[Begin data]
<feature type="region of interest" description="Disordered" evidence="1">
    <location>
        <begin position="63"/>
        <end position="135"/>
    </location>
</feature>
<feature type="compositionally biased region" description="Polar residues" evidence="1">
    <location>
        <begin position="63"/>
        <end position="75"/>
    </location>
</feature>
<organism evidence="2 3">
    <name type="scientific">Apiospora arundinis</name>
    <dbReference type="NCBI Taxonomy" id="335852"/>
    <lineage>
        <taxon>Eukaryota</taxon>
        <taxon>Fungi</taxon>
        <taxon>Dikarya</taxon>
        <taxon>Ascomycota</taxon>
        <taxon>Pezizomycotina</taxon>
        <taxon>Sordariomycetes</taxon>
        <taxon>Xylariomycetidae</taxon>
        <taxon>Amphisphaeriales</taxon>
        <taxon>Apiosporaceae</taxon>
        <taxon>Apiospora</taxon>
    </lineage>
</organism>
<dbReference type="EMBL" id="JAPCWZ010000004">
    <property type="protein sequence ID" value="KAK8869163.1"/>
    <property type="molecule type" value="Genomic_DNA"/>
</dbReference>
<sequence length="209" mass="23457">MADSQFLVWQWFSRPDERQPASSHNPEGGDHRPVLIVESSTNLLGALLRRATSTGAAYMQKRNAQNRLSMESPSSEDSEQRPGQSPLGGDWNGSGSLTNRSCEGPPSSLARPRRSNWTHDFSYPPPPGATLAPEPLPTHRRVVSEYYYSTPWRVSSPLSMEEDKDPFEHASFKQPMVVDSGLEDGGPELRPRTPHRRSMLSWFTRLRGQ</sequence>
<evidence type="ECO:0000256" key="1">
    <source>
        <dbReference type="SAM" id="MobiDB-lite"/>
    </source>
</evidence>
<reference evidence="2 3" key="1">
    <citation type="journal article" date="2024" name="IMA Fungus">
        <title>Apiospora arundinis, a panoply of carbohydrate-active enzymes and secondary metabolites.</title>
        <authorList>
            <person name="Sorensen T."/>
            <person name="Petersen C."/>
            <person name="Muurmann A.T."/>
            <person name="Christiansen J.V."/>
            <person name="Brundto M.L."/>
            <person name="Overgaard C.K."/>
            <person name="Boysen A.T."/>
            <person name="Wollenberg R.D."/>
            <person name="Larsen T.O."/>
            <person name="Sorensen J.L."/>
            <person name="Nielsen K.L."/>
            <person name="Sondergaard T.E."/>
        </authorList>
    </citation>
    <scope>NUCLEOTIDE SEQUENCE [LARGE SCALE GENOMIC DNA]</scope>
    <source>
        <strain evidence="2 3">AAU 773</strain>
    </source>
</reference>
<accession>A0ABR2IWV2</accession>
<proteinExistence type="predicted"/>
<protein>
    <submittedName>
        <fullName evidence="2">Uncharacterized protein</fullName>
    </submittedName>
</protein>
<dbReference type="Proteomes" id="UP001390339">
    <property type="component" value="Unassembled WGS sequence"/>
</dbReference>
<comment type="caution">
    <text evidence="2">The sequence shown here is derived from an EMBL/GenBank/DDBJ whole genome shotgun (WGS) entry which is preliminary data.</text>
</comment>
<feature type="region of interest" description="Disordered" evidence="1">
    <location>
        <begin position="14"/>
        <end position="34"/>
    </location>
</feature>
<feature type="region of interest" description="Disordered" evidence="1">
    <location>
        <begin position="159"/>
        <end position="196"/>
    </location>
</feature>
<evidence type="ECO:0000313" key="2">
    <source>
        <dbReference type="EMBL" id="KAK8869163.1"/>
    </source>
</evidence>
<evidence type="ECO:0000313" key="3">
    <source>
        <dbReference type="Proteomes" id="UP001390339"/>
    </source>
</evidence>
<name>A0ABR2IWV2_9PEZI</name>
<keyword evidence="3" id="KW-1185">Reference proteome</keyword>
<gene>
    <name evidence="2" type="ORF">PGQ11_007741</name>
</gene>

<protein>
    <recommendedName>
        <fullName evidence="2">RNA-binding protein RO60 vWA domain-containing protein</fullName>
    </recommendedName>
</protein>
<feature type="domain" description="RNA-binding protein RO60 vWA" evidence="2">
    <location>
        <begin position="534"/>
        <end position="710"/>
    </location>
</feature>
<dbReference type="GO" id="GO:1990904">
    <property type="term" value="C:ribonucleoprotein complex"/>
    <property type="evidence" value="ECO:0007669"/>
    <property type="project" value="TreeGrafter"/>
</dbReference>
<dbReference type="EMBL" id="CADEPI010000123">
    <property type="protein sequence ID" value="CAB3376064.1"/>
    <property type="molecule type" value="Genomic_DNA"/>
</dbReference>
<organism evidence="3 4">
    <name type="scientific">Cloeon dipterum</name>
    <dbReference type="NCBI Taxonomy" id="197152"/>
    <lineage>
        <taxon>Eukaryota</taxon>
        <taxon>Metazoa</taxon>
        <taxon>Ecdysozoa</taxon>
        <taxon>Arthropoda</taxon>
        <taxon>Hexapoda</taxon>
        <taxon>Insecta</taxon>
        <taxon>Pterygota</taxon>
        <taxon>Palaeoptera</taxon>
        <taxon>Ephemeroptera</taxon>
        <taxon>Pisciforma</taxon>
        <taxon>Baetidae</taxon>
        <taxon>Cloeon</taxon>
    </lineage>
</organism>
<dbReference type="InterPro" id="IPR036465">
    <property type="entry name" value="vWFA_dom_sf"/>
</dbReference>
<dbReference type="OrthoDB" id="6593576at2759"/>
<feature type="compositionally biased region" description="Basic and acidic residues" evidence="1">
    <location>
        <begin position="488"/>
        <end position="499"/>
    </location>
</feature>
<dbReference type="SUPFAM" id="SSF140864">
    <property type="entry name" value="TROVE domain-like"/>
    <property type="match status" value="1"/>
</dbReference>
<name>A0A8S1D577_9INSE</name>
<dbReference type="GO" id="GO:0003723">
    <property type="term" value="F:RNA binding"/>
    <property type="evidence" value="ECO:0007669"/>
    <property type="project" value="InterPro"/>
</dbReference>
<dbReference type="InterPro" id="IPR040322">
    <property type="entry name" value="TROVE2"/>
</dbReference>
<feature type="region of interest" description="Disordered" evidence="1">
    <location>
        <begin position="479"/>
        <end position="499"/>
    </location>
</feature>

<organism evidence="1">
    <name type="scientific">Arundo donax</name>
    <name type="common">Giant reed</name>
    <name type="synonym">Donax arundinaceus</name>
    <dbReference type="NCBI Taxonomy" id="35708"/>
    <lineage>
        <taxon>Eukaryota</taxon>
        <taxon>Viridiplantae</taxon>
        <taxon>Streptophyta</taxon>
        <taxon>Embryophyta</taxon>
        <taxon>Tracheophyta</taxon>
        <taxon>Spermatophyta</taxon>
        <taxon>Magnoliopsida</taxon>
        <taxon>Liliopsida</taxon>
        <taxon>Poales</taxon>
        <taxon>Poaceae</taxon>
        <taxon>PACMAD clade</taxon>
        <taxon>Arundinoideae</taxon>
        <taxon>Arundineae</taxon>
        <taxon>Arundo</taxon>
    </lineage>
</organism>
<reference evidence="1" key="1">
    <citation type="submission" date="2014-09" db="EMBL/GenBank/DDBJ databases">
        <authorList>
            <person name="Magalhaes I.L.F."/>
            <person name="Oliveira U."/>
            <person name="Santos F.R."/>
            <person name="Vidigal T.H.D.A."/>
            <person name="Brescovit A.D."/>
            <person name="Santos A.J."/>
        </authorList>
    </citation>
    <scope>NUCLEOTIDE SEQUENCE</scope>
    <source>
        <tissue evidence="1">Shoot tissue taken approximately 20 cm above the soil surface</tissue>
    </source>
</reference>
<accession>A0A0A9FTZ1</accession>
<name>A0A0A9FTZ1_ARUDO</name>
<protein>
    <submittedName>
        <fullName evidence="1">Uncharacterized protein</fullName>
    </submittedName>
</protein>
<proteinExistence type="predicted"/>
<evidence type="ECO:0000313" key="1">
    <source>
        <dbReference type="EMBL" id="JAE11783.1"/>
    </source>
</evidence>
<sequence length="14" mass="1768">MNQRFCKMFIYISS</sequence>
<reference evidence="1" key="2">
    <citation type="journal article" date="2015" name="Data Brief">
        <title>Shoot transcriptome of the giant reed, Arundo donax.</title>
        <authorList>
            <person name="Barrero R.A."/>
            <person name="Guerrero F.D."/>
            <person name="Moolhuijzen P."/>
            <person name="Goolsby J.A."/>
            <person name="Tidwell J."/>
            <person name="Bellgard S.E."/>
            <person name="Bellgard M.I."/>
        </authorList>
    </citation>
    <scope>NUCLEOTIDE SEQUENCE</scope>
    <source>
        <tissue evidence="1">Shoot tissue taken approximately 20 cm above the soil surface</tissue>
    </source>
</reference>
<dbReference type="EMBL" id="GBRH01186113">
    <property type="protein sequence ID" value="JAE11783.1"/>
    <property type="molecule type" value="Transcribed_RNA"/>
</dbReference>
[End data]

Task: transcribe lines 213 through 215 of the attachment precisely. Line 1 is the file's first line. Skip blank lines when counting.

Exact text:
</protein>
<proteinExistence type="predicted"/>
<evidence type="ECO:0000313" key="1">